A portrait of critically and internationally acclaimed Oklahoma author Ralph Ellison was unveiled in a special ceremony at the state Capitol on Thursday. Ralph Ellison was author of the 1953 National Book Award-winning novel “Invisible Man,” as well as other acclaimed works, including “Shadow and Act,” “Going to the Territory,” “Juneteenth” and “Three Days Before the Shooting.”
The fundraising effort for the artwork was led by State Sen. David Holt, Oklahoma City University President, Robert Henry, and Kevin Perry of Perry Publishing and Broadcasting.
Holt, R-Oklahoma City, said the importance of the portrait was not simply to honor a great Oklahoman, but also to inspire future generations.
“Ralph Ellison is inspirational in multiple ways—he’s an incredible writer. He’s one of the greatest literary figures in American history. That alone is worth honoring him and exposing him to young people and others who visit the Capitol,” Holt said. “But the other thing is the social changes he stood for. The things he was writing so well about—the racial issues of the ‘50s and ‘60s—that’s an incredible legacy and he was very influential in changing society.”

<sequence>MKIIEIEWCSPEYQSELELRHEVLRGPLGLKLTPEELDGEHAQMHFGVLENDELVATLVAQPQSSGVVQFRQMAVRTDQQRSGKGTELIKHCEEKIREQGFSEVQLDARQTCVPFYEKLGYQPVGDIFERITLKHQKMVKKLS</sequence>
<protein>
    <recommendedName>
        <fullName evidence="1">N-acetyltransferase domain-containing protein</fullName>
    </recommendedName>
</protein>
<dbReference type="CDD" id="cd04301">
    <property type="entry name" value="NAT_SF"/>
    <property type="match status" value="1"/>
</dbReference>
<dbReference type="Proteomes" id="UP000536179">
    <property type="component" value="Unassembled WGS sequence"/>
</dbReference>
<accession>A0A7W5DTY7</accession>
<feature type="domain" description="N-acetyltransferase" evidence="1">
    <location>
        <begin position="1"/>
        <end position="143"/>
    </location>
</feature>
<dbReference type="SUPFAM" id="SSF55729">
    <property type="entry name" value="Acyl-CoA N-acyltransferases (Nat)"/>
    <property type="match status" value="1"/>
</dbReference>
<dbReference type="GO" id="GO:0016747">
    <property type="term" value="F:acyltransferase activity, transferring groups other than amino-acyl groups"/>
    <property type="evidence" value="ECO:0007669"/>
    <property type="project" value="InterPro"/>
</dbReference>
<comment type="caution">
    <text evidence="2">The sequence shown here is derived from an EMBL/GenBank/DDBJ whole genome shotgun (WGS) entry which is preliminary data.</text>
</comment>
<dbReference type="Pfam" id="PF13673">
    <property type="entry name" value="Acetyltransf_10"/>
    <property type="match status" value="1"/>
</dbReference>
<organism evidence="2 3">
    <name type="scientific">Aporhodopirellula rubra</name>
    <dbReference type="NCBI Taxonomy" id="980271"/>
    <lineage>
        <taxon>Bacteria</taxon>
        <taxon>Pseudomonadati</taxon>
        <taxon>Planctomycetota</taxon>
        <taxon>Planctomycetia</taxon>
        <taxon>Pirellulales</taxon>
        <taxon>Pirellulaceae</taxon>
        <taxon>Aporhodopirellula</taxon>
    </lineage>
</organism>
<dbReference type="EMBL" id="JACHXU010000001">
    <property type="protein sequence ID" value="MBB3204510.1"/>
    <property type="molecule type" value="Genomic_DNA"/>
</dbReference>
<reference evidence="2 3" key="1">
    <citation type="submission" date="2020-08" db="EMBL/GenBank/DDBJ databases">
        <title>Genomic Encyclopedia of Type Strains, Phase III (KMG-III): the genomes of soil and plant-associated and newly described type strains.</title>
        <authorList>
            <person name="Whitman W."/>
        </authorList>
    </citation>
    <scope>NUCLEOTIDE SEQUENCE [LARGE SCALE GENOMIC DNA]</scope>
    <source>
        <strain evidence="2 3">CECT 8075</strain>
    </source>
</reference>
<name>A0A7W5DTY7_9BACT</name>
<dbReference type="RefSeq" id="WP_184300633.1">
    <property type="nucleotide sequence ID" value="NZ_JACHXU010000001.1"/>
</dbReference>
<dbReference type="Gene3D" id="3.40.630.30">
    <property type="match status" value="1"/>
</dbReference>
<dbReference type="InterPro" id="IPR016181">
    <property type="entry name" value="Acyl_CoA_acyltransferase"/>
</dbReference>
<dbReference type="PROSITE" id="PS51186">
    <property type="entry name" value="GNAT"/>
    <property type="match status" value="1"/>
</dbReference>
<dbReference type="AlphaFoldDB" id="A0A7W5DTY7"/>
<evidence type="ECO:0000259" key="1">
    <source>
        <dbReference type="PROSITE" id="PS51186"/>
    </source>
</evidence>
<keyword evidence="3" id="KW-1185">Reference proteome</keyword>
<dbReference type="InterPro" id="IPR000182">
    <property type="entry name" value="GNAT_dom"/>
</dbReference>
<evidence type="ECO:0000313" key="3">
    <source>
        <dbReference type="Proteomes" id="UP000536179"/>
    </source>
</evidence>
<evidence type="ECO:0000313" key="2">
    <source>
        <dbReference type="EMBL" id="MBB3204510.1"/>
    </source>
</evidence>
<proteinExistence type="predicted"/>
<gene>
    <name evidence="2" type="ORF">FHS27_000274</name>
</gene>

The portrait dedication is part of a year-long celebration of the centennial of Ellison’s birth in Oklahoma City. Before his death in 1994, he received numerous other honors for his writing and for social change his words inspired, including the Presidential Medal of Freedom and the National Medal of Arts. He also taught at several prestigious colleges and universities, including New York University where he was named the Albert Schweitzer Professor of Humanities.
The portrait, by Oklahoma artist Tracey Harris, will be on permanent display on the fourth floor of the Capitol, and is part of the Capitol Art Collection, telling Oklahoma’s story through events, land and people featured in permanent works of art at the Capitol.